People queuing outside a Centrelink office in Bondi Junction on Tuesday, March 24, 2020. Picture: Joel Carrett/AAP
People queuing outside a Centrelink office in Bondi Junction on Tuesday, March 24, 2020. Picture: Joel Carrett/AAP

Harsh cost of ‘flattening the curve’

About 15 million Australians would become infected with coronavirus if the country takes the path of "flattening the curve".

Australia currently has a number of options to deal with the coronavirus pandemic and a lot of the focus has been on this particular strategy.

But while many people may understand that it is aimed at slowing down the rate of infections, they may not realise that its end point is for 60 per cent of the population to eventually be infected.

Essentially about 15 million Australians need to be infected with coronavirus to achieve "herd immunity". Once this happens, the virus won't be spread as easily because most people will have developed an immunity to it.

Flattening the curve, through introducing measures to slow the spread of the virus, can save lives because it will be easier for people who do get seriously ill to access treatment if the influx of patients is smaller.

However, peak infections in Australia would still be likely to reach between 100,000 and 500,000 cases a day, depending on the measures taken to slow the spread, according to models produced by University of Melbourne Professor of Epidemiology Tony Blakely.

For example, if minimal social distancing measures are taken, Prof Blakely's model predicted the number of new infections per day would peak around mid-May at just over 500,000 cases a day.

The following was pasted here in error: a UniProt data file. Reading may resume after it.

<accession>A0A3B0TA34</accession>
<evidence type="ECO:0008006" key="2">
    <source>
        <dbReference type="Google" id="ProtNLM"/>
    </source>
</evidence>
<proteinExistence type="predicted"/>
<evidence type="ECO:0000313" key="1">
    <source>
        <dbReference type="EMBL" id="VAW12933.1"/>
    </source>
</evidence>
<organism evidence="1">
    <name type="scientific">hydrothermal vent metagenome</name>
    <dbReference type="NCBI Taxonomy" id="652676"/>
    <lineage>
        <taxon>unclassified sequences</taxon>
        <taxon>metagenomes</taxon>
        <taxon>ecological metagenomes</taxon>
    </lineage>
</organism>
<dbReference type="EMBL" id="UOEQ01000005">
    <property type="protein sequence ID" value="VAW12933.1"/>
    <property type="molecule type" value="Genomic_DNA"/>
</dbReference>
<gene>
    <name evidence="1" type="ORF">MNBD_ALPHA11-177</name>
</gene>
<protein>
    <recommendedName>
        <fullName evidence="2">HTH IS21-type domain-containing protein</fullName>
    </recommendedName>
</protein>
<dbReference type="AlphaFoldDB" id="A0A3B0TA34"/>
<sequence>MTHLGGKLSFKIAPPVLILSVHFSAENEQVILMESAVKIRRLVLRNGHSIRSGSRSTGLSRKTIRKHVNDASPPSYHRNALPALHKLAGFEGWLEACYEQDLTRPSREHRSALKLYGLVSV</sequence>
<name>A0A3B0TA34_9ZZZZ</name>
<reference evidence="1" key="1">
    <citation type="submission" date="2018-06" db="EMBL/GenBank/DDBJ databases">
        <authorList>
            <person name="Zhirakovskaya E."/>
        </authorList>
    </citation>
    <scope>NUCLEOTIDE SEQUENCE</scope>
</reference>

This compares to implementing extreme social distancing measures immediately, which would see a peak of 100,000 new infections per day, towards the end of June.

 

Modelling showing the result of introducing extreme social distancing measures immediately. Source: The Conversation
Modelling showing the result of introducing extreme social distancing measures immediately. Source: The Conversation

These predictions were based on infections doubling every four days, rather than every three days, which is what Australia appears to be experiencing now. If infections are doubling every three days then the peaks would be reached slightly sooner.

Grattan Institute chief executive officer John Daley has been critical of the strategy to flatten the curve and points out that Australia is likely to run out of intensive care capacity when there are about 45,000 infections.

This would ramp up pressure on authorities to close down the country but by then it will be too late to change tack.

Mr Daley said it could also fling Australia into a cycle dubbed the "epidemic yoyo", with the public likely pressuring the government to re-open businesses too early, leading to more infections until a death rate again becomes unacceptable, leading to more shutdowns.

"Flattening the curve will require us to suppress economic and social activity for at least 12 months, and possibly much longer," Mr Daley suggested in an analysis piece.

Prof Blakely has estimated 134,000 Australians would die if the country adopted flattening the curve as its strategy.